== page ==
17th of September

Saints Socrates and Stephen, martyrs, beginning of 4th century. St Rouin, Rodingus, or Chrodingus, abbot of Beaulieu, about 680. St Lambert, bishop of Maestricht, and patron of Liege, martyr, 709. St Columba, virgin and martyr, 853. St Hildegardis, virgin and abbess, 1179.

Born. – Jean Antoine, Marquis de Condorcet, distinguished mathematician, 1743, Picardy.
Died. – Henry Bullinger, Swiss Reformer, 1575, Zurich; Cardinal Robert Bellarmin, celebrated controversialist, 1621, Rome; Philip IV. of Spain, 1665.

On this Day in Other Sources.

On the 17th [September, 1561], as she rode through Perth, she was taken ill, and was carried, from her horse, to her lodging: with such sudden affections, she seems to have been afflicted, after any great unkindness or grief. She was presented, by this town, where she was well received, with a heart of gold, full of gold: But, she liked not the pageants, said Randolph to Cecil; as they did too plainly condemn the errors of the world. What he did not tell, cannot now be told: But, it is, sufficiently plain, that there was something in the pageants, which gave the Queen a fit of illness. This, then, is the second example, which shows, that the good men of Edinburgh, and of Perth, when they wished to do honour to the Queen, studiously offered her an affront. 

– Life of Mary, pp.42-61.

On the 17th of September, [1562, Queen Mary] reached Spynie castle, the ancient seat of the bishoprick of Moray. 

– Life of Mary, pp.62-77.

In April, this year [1594], Bothwell comes to Leith with 500 horse, and the King raises the town of Edinburgh, to apprehend him; but he flees by the way of Dalkeith. 

Diverse [people] were hanged this year, for [receiving] and entertaining of him; as… Alan Orme, brother to [David] the Laird of Mugdrum, the 17th of September;.. for the same cause. 

– Historical Works, pp.340-416.

The government of Scotland was never weaker, nor more open to all bad influence, than in the years preceding James’ accession to the English throne. Ardkinglas was powerfully backed, and the king appears to have condescended to a juggle to save him from the penalties of the law, while he assumed the semblance of urging on its ministers to do their office. On September 17, 1596, in the High Court at Edinburgh, “Johne Campbell of Ardkinlase was dilatit of airt and pairt of the crewall murthour and slauchteris of umquhill Sir Johne Campbell of Calder knycht and umquhil McInturner wechman of the place of Tanestrie.” The Justice-Clerk produced a warrant by the King requiring him to proceed in the trial; the King’s Advocate produced a similar mandate (they were then too common, for the King interfered the more as he more felt his weakness). Ardkinglas was present and took instruments of his compearance.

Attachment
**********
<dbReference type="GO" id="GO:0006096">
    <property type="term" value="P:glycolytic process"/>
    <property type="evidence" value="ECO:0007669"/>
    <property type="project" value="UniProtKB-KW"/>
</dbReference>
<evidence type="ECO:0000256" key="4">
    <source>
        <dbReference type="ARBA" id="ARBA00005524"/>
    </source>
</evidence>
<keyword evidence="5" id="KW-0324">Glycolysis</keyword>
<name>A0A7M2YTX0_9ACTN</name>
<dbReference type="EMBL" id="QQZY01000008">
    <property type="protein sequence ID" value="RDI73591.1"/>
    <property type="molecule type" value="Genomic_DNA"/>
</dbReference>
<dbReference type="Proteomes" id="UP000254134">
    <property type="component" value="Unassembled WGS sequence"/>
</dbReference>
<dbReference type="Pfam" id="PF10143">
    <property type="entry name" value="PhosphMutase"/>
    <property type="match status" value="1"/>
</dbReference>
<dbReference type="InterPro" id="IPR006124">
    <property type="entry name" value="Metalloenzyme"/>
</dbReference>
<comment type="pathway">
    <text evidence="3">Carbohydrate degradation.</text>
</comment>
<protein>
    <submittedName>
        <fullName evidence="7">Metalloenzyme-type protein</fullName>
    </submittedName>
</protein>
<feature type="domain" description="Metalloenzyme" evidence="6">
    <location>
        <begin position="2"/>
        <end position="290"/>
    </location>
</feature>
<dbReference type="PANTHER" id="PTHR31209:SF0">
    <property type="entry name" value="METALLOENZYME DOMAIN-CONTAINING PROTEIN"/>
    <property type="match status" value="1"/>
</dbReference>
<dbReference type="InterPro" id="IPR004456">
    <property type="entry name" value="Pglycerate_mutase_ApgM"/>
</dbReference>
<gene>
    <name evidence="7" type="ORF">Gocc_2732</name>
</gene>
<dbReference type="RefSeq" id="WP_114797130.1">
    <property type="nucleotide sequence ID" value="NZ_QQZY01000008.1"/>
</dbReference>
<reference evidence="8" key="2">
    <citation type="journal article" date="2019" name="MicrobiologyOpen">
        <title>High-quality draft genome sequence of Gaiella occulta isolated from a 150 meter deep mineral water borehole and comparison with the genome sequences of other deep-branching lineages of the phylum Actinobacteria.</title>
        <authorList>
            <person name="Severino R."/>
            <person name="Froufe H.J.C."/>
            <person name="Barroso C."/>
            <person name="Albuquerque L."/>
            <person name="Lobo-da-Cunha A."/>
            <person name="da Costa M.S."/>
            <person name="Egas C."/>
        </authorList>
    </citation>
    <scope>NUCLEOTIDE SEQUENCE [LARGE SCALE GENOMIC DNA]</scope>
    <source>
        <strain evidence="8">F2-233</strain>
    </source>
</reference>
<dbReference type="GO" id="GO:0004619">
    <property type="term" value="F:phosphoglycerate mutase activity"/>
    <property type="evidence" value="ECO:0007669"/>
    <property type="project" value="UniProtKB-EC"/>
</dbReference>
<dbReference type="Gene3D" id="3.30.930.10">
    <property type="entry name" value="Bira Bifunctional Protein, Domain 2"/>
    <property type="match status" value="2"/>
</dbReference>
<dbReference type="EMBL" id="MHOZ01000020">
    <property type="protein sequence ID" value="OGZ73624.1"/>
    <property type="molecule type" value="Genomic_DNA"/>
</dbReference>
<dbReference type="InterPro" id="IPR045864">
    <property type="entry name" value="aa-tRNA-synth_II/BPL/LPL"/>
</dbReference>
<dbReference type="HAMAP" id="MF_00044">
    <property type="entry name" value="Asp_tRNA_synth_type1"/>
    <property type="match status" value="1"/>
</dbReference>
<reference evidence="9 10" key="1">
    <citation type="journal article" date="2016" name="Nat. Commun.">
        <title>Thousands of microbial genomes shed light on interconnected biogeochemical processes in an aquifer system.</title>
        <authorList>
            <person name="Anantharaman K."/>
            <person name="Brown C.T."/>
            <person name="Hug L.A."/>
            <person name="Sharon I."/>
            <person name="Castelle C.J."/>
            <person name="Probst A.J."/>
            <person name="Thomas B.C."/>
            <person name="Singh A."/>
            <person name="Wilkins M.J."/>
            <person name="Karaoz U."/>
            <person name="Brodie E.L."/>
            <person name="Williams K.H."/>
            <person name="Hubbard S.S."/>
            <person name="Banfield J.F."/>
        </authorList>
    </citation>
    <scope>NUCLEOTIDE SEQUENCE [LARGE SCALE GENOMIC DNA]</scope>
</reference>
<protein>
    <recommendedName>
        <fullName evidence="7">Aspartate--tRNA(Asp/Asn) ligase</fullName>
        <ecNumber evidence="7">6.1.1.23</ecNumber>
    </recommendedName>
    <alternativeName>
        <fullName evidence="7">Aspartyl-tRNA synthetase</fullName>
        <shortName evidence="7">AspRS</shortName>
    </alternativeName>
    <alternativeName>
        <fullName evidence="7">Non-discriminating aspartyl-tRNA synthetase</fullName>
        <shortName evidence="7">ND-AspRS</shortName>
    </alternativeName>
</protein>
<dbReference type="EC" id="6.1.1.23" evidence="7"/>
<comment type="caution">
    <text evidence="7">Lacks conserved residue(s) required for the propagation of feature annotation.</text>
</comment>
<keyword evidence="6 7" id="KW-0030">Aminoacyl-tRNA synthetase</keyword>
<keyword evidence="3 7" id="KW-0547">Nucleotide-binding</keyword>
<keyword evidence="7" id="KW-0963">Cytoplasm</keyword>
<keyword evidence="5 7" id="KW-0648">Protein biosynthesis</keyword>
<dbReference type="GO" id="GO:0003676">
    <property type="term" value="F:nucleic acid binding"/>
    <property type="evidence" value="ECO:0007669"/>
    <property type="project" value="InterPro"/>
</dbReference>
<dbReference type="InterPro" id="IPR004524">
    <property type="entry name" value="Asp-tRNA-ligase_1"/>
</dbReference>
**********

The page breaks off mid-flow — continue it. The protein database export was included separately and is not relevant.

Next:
– Sketches, Appendix IX.

Inventar of Geir… In witnes quhairof, writtin be William Meiklejohne noter publict, wee… hes subscryvit thir presents with our handis at Balloch the sevinteine day of September 1640 yeires, before thir witnessis, Sir Patrik Ogilvie of Inchmartine, Ardchibald Campbell fear of Glenlyon, Patrik Campbell of Edinample, Ardchibald Campbell brother german to the Laird of Laweris, Robert Andersone his servitor, and the said William Meiklejohne wreitar heirof. 

– Sketches, Appendix VI.

Sep. 17 [1647]. – A letter of this date, from James Morphie, tailor in Edinburgh, to the Earl of Airlie, has been preserved, and is in its way a curious memorial of the past. When found a few years ago in Cortachy Castle, it contained five pieces of cloth, being, we may presume, those alluded to by the writer, and all as fresh as on the day they were cut. 

‘RIGHT HONOURABLE LORD – I received your Lordship’s letter, and have tried for the nearest swatches of cloths I could find, conform to the orders received, and has inclosed them in this letter, with the prices written by them. As for the Kentish cloths your lordship desired, there is few or none to be found; but we expect some to be home shortly. There is only ane swatch of Kentish cloth here, with the price thereof. Likewise receive the piece that was taken out of the tail of your lordship’s doublet. Any of thir clothes your lordship pleases, send for them by the first occasion, or [ere] they be gone. Not troubling your lordship ony forder, but rests your lordship’s humble and obedient servant, JAMES MORPHIE. From Edinburgh, the 17 day of September 1647. [Addressed] For the Right Honourable the Earl of Airly.’